If you want a big piece of the proverbial mobile gaming pie, you better be prepared to deliver the Hollywood Blockbuster version of a mobile gaming experience. When the consumers are spending that much money, they expect mobile companies to provide a stellar experience. After all, whether you like it or not, your mobile game shares the same app stores as all of your competitors. And when everyone touts that their game provides a unique user experience, we know the actual difference between the successes and failures comes down to performance and stability.
Did you know that 95% of players will leave a game within 30 days?
What are you doing to keep them happy?
Happy Users Provide Better LTV
Happy users spend more time in your game. That results in higher Life-Time Value (LTV), either through watching more ads or making more in-app purchases. As a brief primer, LTV is essentially the expected revenue of the average gamer on your platform, and Cost Per Install (CPI) is the cost of acquiring that user. Considering that CPI is more or less a static upfront investment, making bets designed to increase LTV provide more opportunities to maximize revenue the longer that users keep your app installed, and even more importantly, play it.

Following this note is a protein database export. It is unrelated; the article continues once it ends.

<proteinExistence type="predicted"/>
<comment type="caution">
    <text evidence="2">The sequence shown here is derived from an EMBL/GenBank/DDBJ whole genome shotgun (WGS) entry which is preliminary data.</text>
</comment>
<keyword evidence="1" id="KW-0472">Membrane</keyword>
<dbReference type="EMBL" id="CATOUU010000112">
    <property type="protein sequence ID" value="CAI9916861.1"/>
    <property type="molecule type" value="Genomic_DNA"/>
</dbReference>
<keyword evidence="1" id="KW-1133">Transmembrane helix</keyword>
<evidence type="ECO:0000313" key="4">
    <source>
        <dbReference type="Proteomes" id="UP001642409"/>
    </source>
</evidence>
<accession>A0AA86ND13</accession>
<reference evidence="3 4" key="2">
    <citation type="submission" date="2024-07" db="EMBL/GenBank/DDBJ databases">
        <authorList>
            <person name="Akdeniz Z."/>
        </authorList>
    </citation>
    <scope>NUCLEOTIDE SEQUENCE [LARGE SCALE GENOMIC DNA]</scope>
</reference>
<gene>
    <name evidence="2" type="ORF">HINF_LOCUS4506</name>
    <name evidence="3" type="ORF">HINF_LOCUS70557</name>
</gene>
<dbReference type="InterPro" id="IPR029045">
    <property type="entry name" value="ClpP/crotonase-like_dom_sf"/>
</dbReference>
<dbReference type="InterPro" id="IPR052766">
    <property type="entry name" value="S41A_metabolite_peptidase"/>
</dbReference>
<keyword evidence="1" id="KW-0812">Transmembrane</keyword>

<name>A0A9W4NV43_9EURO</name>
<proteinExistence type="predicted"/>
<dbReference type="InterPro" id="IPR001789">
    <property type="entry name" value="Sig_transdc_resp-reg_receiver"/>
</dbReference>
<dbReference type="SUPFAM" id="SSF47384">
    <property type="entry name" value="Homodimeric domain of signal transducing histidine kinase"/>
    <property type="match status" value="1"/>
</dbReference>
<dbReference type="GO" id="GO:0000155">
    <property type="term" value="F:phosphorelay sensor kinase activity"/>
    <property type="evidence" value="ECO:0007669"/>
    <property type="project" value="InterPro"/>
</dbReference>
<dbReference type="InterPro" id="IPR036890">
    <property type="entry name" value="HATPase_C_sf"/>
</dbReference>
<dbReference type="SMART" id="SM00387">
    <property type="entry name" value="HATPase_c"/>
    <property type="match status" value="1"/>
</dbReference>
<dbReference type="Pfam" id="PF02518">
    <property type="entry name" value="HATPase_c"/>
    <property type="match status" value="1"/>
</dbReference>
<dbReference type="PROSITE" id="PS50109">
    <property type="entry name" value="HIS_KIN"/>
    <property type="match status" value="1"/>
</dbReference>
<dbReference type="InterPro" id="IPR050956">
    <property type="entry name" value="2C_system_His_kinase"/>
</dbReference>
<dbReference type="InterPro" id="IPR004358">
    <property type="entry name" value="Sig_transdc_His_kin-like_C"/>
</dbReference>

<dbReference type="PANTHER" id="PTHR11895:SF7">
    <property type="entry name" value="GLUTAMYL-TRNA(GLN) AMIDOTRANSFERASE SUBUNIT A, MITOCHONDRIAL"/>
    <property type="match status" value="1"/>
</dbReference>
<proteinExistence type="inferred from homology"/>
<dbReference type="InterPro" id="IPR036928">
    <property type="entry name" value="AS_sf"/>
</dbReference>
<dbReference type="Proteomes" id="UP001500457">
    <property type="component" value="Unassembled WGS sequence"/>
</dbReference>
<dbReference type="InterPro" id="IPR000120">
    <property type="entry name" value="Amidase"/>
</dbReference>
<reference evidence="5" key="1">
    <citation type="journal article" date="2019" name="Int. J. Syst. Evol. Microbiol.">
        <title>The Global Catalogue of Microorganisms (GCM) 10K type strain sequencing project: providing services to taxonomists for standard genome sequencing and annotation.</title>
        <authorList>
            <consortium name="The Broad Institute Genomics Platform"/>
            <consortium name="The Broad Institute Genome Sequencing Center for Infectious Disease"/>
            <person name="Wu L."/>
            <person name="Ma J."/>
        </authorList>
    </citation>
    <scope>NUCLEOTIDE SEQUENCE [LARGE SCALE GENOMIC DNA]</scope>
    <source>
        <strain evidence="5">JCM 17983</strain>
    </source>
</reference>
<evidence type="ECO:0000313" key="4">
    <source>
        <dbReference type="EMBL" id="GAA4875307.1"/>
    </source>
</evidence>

The conclusion here is obvious: the happier your users, the more likely they are to keep using your app and the more likely they are to spend money. This is why retention is a key component of the LTV calculation.